I got laid off today. While that’s not the best news in the world, at least I kept one other person from meeting the same fate.
It’s Edvard Munch’s The Scream. Or more specifically, a blow-up version of The Scream (or just Scream for short).
You see, Scream dates from one of my favorite jobs ever, that of Lastfoot. You might remember Lastfoot as being a Linux remote desktop company, before it merged with TreLOS to become Netraverse. Or you may not, which is most likely. Anyway, I worked with a lot of characters at Lastfoot, one of which was responsible for bringing in this four-foot-tall, inflatable rendering of The Scream.
Scream had a habit of appearing in different cubicles or bookshelves. You never knew where he would show up. Scream became representative of the kind of whimsical, wacky, creative environment we worked in. Any place with a Scream had to be cool.
I’ve worked at a handful of companies since that day years ago when Netraverse laid me off. Not one had seemed Scream-worthy until I got to my present (sorry, now former) employer. We had just moved into new office space less than two weeks ago and I almost made Scream my cube mate.
I saved Scream the horror of more layoffs.
As for me, I’ve seen it before, so its no shock to me. A bit comical, in a way. As I said in my last post, I’m becoming a bit of an old pro at these things. I know the drill. I don’t take it personally. That’s business.
I think it helps that was looking for a job earlier this year. I was just looking to do something new. I’d said the same demo script over and over for over four years and needed a break. I got a really generous job offer but ultimately turned it down because I didn’t want to leave my latest employer. I felt that if I left, the whole crew might unravel and that would be the end of things. Instead, I was offered the product manager position, which was exciting and seemed to fit all my skills and experience. I wore that hat for three weeks before today, when the plug was pulled.
I also felt that a job at a company with a 20 year history would be more stable, especially since I seemed to be well-liked and my work respected.
I think it also helps that Kelly and I are in a much better position than we were the last time this happened. We’re not expecting a baby now, nor are we closing on a house – with little money to spare. Instead we have a nice cushion of cash to get us by (if need be), and lots of opportunities in a growing job market.
Yet another reason I’m in good shape is this blog. I’ve got quite an audience now that I never had before, with an average of over 350 visits a day. Kind people I’ve never met in person have already sent leads my way. I can’t tell you how much this means to me.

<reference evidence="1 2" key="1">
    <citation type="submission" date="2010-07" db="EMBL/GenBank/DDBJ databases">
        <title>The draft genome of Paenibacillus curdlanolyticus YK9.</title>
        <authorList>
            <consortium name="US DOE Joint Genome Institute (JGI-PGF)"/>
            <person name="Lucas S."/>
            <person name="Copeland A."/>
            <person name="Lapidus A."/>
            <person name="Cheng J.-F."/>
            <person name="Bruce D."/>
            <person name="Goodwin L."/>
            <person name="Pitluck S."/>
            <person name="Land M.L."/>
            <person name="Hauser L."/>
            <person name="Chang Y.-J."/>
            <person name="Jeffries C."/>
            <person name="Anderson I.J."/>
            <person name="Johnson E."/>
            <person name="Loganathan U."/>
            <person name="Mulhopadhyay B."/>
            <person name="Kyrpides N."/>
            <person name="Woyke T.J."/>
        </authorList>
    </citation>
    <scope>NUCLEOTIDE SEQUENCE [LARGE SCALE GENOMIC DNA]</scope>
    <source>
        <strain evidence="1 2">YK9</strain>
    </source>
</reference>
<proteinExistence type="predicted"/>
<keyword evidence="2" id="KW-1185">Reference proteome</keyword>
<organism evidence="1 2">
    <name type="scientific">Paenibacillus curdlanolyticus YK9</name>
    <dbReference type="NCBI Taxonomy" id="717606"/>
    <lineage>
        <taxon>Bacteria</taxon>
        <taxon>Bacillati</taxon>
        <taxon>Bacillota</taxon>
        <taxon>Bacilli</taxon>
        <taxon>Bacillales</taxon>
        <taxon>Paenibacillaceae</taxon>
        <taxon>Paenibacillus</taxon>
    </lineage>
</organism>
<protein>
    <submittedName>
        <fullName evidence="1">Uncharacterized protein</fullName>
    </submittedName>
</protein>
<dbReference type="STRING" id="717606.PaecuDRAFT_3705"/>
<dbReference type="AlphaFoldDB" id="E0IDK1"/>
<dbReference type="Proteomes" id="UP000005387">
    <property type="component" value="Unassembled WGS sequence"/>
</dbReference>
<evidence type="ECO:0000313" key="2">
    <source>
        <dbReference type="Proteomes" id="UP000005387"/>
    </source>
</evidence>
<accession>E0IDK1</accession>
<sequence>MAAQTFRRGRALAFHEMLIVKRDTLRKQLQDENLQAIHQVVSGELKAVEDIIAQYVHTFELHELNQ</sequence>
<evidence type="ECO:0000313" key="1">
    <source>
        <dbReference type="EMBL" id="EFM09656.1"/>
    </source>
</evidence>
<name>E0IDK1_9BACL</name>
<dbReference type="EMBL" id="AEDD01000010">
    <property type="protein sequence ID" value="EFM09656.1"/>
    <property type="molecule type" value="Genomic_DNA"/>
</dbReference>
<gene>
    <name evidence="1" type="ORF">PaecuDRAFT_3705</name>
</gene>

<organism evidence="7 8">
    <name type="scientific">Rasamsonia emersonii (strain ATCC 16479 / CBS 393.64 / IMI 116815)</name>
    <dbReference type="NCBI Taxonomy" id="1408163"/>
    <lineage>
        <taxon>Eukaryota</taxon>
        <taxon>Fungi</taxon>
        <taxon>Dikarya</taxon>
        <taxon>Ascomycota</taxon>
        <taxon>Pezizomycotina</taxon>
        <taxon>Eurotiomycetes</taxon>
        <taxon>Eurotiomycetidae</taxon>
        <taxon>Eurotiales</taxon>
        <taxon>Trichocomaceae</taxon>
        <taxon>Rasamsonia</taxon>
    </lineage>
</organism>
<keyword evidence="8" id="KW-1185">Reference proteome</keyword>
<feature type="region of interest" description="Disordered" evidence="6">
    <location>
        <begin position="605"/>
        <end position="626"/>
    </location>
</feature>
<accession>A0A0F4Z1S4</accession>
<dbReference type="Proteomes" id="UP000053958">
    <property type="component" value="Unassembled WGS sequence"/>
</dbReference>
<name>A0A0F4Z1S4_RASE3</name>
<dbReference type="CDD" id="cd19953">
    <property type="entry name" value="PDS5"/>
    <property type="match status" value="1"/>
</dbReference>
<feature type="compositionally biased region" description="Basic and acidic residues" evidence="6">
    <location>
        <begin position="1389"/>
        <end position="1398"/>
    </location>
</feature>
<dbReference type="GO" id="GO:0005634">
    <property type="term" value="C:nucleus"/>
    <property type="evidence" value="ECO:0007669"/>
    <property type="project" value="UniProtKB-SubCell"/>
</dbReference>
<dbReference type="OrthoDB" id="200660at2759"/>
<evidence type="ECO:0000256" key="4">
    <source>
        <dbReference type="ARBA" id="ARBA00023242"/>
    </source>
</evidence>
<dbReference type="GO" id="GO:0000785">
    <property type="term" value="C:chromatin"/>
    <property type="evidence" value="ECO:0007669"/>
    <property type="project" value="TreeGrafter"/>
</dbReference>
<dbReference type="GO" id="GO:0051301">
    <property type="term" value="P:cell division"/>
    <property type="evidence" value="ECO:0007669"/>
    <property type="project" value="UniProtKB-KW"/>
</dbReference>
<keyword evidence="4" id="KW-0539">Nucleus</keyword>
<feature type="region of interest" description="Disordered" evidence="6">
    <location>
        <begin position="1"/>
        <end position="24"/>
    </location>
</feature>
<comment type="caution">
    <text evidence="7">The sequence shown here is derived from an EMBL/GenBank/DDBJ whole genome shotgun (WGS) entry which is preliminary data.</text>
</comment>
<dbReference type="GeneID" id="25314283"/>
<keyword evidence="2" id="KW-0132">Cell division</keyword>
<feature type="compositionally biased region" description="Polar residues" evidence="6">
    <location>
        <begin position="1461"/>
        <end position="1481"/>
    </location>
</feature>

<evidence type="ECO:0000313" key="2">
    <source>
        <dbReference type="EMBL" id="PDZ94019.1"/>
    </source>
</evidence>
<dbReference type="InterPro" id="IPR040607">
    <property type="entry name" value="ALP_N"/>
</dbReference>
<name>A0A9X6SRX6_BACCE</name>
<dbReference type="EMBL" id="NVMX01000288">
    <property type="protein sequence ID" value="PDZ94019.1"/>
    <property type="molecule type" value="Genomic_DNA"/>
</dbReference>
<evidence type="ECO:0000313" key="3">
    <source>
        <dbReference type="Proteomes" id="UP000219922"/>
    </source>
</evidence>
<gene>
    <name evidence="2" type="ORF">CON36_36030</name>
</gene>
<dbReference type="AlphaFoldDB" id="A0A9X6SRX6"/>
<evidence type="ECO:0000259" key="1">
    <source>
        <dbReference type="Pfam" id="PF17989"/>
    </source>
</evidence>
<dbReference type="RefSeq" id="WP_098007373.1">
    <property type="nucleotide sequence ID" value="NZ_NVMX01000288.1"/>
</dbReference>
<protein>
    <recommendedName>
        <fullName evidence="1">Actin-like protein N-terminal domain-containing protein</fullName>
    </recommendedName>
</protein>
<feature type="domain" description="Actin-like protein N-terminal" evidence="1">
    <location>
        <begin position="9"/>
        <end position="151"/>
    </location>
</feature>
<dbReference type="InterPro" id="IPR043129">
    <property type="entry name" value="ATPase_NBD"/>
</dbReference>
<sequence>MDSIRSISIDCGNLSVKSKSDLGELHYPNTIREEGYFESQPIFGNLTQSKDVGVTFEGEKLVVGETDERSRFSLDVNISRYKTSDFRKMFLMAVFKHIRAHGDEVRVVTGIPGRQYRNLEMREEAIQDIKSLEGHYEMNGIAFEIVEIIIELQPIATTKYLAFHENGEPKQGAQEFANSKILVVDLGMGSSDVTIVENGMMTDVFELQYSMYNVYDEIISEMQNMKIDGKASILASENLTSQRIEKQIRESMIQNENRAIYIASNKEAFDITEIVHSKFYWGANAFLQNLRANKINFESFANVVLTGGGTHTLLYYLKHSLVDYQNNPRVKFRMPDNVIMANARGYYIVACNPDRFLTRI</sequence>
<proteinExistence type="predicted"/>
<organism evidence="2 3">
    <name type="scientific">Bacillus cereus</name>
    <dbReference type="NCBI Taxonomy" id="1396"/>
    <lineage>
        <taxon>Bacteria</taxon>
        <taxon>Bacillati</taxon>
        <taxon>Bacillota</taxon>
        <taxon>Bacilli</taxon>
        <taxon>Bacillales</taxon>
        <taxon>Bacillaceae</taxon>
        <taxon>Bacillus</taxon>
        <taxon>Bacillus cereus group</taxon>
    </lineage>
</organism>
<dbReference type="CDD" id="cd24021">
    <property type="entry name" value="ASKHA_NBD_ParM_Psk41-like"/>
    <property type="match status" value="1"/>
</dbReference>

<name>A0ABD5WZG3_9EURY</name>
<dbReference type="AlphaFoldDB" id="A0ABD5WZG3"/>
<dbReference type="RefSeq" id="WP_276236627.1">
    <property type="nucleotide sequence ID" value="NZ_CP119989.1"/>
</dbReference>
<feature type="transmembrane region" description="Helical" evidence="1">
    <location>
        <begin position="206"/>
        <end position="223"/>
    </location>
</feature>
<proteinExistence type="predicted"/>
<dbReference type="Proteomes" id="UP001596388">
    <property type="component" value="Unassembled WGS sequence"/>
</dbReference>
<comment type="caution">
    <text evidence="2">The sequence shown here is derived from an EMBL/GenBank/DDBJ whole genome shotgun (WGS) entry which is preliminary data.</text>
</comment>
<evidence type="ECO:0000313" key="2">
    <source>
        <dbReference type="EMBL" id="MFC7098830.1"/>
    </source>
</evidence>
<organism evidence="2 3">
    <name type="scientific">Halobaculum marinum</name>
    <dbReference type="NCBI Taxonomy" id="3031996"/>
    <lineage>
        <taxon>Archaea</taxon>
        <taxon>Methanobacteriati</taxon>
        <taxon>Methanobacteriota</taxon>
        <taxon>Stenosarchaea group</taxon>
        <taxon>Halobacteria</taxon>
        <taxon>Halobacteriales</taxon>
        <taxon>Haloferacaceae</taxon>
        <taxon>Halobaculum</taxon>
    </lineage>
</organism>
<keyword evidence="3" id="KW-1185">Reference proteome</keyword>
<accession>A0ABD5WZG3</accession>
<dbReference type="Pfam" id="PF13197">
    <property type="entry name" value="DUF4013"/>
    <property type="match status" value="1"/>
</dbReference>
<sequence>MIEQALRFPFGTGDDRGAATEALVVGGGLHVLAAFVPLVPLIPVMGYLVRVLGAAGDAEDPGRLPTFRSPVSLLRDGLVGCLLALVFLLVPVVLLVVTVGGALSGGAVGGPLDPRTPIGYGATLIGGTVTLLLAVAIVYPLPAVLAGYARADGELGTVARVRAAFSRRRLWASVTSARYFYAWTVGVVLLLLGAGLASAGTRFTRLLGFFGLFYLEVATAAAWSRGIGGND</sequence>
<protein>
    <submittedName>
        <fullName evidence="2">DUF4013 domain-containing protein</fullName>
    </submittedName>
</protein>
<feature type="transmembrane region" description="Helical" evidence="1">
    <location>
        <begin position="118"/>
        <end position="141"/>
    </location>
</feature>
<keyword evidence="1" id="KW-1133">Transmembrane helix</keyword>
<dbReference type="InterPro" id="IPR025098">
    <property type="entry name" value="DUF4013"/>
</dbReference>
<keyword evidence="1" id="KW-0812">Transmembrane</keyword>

But I do feel bad for many reasons. I feel bad for those friends whom I talked into joining the company – selling them on the belief it was a stable job. I feel I’ve let them down. I also feel bad for the customers to whom I told I was optimistic about the future of this product with my company – that I liked the direction the company was taking it. It was all true, at the time, at least. But now I just feel like an idiot. I can practically hear our old partners – those who were burned by the first company going out of business – laughing and saying “I told you so.”
I’m disappointed the company didn’t have enough faith to allow this product to succeed. I’ve always believed it to be a fantastic product – otherwise I wouldn’t have worked as hard as I did for four years. To the company, though, I felt it was always a distraction from its main business – a business some have said it succeeded in in spite of itself. My product had the red-headed stepchild status of being a software product in a primarily-hardware company. I don’t think it was really understood by those whose fiefdoms had been established long before.
Yet, while I could nitpick about many decisions that were made, and bitch and moan about my current predicament, I have to be thankful for the opportunity I was given to be a part of this team, and to bring life back to this great product, if only for a little while. This company took me to Australia, Holland, and China. I got to do some interesting things.
I got to love my work, and that is a very special thing. I’ve always said I wouldn’t take a job just for the paycheck, and that certainly hasn’t been the case with this one. I loved my job.
So what now? Who knows. It will be tough to top this last job, but I’m still going to try! I’m thinking I’ll pursue opportunities which may lead me back to product management; if not now then in the future. I’ve had a taste of that and I decided I like it.
In life, one door may close but others always open. The world is my oyster! Carpe diem and all that. I don’t know what awaits me, but I know it will be good. With any luck, I’ll grow to love it, too.
Scream and I await our next home.